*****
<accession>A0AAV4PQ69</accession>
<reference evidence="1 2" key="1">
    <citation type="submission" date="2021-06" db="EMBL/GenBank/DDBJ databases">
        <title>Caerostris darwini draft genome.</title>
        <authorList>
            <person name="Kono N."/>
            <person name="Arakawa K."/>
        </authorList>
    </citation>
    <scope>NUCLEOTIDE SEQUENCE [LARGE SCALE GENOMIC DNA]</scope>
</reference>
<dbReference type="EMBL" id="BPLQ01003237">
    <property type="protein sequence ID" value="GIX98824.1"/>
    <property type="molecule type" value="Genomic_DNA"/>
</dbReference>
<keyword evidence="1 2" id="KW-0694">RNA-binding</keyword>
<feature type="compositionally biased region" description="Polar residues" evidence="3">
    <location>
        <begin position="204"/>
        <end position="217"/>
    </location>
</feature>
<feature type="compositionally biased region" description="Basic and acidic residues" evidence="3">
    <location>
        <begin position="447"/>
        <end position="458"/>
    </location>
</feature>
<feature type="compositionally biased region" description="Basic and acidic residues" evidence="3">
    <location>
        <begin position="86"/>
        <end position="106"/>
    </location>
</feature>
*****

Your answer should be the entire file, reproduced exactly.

<accession>A0AAV4PQ69</accession>
<reference evidence="1 2" key="1">
    <citation type="submission" date="2021-06" db="EMBL/GenBank/DDBJ databases">
        <title>Caerostris darwini draft genome.</title>
        <authorList>
            <person name="Kono N."/>
            <person name="Arakawa K."/>
        </authorList>
    </citation>
    <scope>NUCLEOTIDE SEQUENCE [LARGE SCALE GENOMIC DNA]</scope>
</reference>
<dbReference type="EMBL" id="BPLQ01003237">
    <property type="protein sequence ID" value="GIX98824.1"/>
    <property type="molecule type" value="Genomic_DNA"/>
</dbReference>
<keyword evidence="1 2" id="KW-0694">RNA-binding</keyword>
<feature type="compositionally biased region" description="Polar residues" evidence="3">
    <location>
        <begin position="204"/>
        <end position="217"/>
    </location>
</feature>
<feature type="compositionally biased region" description="Basic and acidic residues" evidence="3">
    <location>
        <begin position="447"/>
        <end position="458"/>
    </location>
</feature>
<feature type="compositionally biased region" description="Basic and acidic residues" evidence="3">
    <location>
        <begin position="86"/>
        <end position="106"/>
    </location>
</feature>